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  1. #1

    Insight: U.S. OCC’s “heightened expectations” standards for bank governance, and how to meet them

    NEW YORK, Mar. 21 (Thomson Reuters Accelus) – Proposed risk standards for banks regulated by the Office of the Comptroller of the Currency (OCC) will expose top executives and directors of federally chartered insured institutions to greater accountability for any legal, risk or compliance shortcomings.

  2. #2

    Insight: U.S. OCC’s “heightened expectations” standards for bank governance, and how to meet them

    The OCC proposed the standards in January as way to broaden and enforce the application of its “heightened expectations” for bank stability. The expectations were issued in 2010, in response to the financial crisis. The proposed guidelines’ focus on top bank governance directly aims to limit ”accountability risk,” or the risk that a leadership not held to the consequences of its decisions can endanger an institution.

  3. #3

    Insight: U.S. OCC’s “heightened expectations” standards for bank governance, and how to meet them

    Under the proposed guidelines, the bank’s board of directors and the executive management team will be accountable for raising the standards for the organization’s risk-management practices. The board and CEO must ensure that the organization has in place a suitable governance risk framework and a business culture that adequately addresses conduct risk.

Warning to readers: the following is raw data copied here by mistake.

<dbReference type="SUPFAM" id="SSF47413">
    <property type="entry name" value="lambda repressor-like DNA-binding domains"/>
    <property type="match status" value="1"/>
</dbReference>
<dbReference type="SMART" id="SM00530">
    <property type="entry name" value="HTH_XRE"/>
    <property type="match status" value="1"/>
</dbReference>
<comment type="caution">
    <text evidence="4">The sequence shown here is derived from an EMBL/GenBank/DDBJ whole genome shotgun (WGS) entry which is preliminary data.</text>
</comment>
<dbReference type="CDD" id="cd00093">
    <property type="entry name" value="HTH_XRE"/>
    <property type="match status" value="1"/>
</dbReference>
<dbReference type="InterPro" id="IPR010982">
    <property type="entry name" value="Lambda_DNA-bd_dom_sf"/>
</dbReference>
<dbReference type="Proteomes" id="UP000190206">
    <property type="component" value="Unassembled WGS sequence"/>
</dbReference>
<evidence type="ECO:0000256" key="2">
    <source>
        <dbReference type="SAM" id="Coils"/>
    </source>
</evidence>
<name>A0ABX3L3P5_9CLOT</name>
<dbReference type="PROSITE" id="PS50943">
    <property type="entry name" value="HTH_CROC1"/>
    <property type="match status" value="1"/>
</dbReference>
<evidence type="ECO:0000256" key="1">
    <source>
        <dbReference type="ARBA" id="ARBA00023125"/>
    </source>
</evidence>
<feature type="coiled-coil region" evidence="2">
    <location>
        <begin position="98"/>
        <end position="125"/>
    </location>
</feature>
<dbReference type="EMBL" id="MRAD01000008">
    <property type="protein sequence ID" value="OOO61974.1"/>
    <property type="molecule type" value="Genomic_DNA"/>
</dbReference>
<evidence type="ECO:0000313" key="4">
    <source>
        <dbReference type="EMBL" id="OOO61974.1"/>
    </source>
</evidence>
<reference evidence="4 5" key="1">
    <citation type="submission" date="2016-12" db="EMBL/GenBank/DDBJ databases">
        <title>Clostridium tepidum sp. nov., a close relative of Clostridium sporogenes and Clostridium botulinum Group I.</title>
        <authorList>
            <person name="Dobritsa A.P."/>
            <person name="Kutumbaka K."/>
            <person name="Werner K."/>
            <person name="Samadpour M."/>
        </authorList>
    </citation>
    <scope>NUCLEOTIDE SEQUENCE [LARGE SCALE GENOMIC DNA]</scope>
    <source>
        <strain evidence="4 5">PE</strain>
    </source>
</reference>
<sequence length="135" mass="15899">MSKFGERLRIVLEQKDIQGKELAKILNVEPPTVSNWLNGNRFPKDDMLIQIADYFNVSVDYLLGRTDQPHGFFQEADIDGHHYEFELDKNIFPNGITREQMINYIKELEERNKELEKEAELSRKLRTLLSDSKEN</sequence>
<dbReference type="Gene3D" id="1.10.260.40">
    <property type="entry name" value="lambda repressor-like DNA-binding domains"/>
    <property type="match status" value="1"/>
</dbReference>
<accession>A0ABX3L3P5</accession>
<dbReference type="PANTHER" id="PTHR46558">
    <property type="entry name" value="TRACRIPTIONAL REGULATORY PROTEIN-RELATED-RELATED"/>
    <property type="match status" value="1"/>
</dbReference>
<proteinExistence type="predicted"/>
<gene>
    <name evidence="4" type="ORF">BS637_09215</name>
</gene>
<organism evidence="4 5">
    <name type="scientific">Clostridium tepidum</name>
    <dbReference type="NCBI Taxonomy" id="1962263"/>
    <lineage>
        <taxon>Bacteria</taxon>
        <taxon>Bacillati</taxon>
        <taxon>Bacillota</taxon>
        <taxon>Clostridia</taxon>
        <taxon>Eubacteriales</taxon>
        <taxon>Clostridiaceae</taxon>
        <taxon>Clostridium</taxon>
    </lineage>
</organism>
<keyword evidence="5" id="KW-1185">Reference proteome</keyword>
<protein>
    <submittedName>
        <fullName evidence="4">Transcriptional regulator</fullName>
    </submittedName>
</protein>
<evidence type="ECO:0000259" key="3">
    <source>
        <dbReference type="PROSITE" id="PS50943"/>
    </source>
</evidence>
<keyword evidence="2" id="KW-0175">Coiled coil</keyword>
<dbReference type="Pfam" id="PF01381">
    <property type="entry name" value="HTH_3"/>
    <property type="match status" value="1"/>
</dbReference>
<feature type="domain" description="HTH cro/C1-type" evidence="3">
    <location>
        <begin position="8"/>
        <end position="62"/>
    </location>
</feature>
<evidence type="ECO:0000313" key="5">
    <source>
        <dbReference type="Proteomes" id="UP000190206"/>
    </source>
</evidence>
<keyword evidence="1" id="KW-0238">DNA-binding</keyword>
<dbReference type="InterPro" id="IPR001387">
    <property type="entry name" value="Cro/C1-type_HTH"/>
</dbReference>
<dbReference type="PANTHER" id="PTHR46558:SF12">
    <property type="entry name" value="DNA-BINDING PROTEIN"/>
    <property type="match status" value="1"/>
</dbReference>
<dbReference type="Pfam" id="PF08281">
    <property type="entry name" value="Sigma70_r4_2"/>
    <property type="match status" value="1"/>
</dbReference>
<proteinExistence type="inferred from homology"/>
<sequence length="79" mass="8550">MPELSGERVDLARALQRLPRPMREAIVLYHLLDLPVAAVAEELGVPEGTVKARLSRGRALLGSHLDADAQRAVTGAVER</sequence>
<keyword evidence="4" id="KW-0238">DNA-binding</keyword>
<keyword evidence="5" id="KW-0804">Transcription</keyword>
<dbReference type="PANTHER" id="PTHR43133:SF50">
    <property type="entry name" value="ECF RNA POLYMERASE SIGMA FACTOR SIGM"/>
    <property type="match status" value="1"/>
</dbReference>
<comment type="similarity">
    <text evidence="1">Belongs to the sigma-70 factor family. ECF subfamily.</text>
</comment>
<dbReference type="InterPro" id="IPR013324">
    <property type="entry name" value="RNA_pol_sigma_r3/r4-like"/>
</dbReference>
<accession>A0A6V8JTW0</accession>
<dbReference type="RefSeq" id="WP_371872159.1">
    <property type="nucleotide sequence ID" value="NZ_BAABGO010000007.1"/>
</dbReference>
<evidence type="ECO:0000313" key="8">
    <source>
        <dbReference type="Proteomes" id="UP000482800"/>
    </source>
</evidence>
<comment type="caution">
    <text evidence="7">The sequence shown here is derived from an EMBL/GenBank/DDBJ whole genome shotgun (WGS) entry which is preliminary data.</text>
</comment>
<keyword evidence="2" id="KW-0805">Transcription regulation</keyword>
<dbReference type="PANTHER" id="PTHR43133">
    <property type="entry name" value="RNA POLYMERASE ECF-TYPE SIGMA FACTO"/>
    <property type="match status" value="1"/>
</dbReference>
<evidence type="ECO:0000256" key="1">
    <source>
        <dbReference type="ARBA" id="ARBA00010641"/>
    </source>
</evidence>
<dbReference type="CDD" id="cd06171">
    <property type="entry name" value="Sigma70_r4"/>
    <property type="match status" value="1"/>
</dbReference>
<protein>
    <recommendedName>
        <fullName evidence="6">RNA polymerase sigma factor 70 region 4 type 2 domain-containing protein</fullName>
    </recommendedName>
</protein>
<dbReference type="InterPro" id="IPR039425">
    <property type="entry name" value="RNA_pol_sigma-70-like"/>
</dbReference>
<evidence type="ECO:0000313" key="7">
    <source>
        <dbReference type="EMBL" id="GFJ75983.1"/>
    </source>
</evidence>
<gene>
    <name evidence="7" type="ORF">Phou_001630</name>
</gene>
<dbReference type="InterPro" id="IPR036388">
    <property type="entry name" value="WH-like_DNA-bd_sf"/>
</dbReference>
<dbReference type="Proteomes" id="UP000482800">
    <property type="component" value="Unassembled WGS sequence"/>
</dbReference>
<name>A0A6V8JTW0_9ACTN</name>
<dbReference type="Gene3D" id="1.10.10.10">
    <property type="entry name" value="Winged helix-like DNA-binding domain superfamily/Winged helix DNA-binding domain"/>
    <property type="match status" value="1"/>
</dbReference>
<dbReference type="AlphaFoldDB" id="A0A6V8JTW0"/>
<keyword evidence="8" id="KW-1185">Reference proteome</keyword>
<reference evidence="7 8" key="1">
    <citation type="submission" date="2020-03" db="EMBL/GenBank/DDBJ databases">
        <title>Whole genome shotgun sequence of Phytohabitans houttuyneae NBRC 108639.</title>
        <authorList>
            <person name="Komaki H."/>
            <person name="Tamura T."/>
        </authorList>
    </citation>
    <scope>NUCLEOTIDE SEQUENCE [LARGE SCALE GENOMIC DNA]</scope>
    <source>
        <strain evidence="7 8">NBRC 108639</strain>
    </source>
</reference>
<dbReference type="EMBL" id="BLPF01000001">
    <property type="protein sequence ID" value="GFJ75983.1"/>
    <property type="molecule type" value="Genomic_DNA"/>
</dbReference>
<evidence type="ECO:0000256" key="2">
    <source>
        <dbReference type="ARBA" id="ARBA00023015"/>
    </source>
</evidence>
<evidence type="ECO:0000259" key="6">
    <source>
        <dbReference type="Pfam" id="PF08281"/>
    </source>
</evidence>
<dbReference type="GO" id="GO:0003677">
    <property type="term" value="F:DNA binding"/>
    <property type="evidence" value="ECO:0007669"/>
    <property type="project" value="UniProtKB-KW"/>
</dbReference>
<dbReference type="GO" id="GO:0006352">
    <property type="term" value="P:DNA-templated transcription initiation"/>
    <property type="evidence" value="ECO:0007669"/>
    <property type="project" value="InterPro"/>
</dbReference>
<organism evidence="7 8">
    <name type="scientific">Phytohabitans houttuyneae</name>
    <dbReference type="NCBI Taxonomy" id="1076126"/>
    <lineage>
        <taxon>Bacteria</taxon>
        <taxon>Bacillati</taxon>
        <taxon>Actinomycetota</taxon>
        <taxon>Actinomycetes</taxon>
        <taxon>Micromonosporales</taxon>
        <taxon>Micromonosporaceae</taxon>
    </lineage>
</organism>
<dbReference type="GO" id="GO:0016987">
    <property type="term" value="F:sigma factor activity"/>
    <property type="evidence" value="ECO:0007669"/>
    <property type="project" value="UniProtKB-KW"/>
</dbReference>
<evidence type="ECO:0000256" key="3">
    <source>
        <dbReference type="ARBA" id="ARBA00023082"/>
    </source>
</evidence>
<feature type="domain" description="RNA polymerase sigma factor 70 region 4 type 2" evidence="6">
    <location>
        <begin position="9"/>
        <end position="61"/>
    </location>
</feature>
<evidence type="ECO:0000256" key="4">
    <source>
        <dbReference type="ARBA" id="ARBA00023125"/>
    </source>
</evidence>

4. #4

    Insight: U.S. OCC’s “heightened expectations” standards for bank governance, and how to meet them

    Furthermore, at a personal level, members of the board must not only show they can understand and articulate the risks facing the organization, but they must also possess the appropriate qualifications and demonstrate decision-making abilities to question the direction the organization undertakes to manage its risks.

  5. #5

    Insight: U.S. OCC’s “heightened expectations” standards for bank governance, and how to meet them

    Safety and soundness issues which examiners have often addressed through best-practices guidance and recommendations as “matters requiring attention,” or MRAs, can under the new proposal trigger more serious enforcement actions, civil money penalties, and possible criminal referral to the Department of Justice. Once these risk standards are finalized and become effective, non-compliance with the provisions can be cited as a violation of law.

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